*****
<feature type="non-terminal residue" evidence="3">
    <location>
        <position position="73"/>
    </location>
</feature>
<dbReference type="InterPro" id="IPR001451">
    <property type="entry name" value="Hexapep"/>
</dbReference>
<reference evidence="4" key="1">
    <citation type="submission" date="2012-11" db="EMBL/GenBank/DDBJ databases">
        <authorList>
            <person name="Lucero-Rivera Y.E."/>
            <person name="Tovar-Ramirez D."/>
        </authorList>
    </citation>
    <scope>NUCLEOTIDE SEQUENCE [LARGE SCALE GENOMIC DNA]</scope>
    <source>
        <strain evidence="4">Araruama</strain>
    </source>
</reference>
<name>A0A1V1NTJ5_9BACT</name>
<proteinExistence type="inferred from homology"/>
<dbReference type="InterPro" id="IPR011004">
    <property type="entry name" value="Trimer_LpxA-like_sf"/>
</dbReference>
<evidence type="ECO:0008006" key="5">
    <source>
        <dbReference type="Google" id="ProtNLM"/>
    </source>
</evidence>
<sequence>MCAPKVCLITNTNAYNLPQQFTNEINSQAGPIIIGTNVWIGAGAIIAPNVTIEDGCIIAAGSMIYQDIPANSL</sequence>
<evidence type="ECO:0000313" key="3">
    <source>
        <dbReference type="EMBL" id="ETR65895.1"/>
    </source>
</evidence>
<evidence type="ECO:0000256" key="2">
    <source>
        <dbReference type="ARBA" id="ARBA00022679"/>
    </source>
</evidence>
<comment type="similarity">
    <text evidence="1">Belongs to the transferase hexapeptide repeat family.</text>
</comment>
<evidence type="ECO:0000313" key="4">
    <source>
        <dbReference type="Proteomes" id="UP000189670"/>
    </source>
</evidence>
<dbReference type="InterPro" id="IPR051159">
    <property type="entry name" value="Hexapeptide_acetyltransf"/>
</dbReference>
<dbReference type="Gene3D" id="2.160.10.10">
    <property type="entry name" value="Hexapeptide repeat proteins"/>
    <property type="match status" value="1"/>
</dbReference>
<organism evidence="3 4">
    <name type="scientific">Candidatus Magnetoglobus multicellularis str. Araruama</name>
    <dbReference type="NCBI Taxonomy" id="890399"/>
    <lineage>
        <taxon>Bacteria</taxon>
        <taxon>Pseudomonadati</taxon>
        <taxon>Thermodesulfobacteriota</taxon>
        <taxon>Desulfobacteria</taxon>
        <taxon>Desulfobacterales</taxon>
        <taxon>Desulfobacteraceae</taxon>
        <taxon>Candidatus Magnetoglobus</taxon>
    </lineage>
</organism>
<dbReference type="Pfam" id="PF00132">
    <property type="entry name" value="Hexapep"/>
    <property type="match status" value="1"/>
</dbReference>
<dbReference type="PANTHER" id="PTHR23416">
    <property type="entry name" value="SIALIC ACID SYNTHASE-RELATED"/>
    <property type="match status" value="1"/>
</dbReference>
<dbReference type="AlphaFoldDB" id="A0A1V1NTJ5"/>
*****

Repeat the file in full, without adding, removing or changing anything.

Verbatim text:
<feature type="non-terminal residue" evidence="3">
    <location>
        <position position="73"/>
    </location>
</feature>
<dbReference type="InterPro" id="IPR001451">
    <property type="entry name" value="Hexapep"/>
</dbReference>
<reference evidence="4" key="1">
    <citation type="submission" date="2012-11" db="EMBL/GenBank/DDBJ databases">
        <authorList>
            <person name="Lucero-Rivera Y.E."/>
            <person name="Tovar-Ramirez D."/>
        </authorList>
    </citation>
    <scope>NUCLEOTIDE SEQUENCE [LARGE SCALE GENOMIC DNA]</scope>
    <source>
        <strain evidence="4">Araruama</strain>
    </source>
</reference>
<name>A0A1V1NTJ5_9BACT</name>
<proteinExistence type="inferred from homology"/>
<dbReference type="InterPro" id="IPR011004">
    <property type="entry name" value="Trimer_LpxA-like_sf"/>
</dbReference>
<evidence type="ECO:0008006" key="5">
    <source>
        <dbReference type="Google" id="ProtNLM"/>
    </source>
</evidence>
<sequence>MCAPKVCLITNTNAYNLPQQFTNEINSQAGPIIIGTNVWIGAGAIIAPNVTIEDGCIIAAGSMIYQDIPANSL</sequence>
<evidence type="ECO:0000313" key="3">
    <source>
        <dbReference type="EMBL" id="ETR65895.1"/>
    </source>
</evidence>
<evidence type="ECO:0000256" key="2">
    <source>
        <dbReference type="ARBA" id="ARBA00022679"/>
    </source>
</evidence>
<comment type="similarity">
    <text evidence="1">Belongs to the transferase hexapeptide repeat family.</text>
</comment>
<evidence type="ECO:0000313" key="4">
    <source>
        <dbReference type="Proteomes" id="UP000189670"/>
    </source>
</evidence>
<dbReference type="InterPro" id="IPR051159">
    <property type="entry name" value="Hexapeptide_acetyltransf"/>
</dbReference>
<dbReference type="Gene3D" id="2.160.10.10">
    <property type="entry name" value="Hexapeptide repeat proteins"/>
    <property type="match status" value="1"/>
</dbReference>
<organism evidence="3 4">
    <name type="scientific">Candidatus Magnetoglobus multicellularis str. Araruama</name>
    <dbReference type="NCBI Taxonomy" id="890399"/>
    <lineage>
        <taxon>Bacteria</taxon>
        <taxon>Pseudomonadati</taxon>
        <taxon>Thermodesulfobacteriota</taxon>
        <taxon>Desulfobacteria</taxon>
        <taxon>Desulfobacterales</taxon>
        <taxon>Desulfobacteraceae</taxon>
        <taxon>Candidatus Magnetoglobus</taxon>
    </lineage>
</organism>
<dbReference type="Pfam" id="PF00132">
    <property type="entry name" value="Hexapep"/>
    <property type="match status" value="1"/>
</dbReference>
<dbReference type="PANTHER" id="PTHR23416">
    <property type="entry name" value="SIALIC ACID SYNTHASE-RELATED"/>
    <property type="match status" value="1"/>
</dbReference>
<dbReference type="AlphaFoldDB" id="A0A1V1NTJ5"/>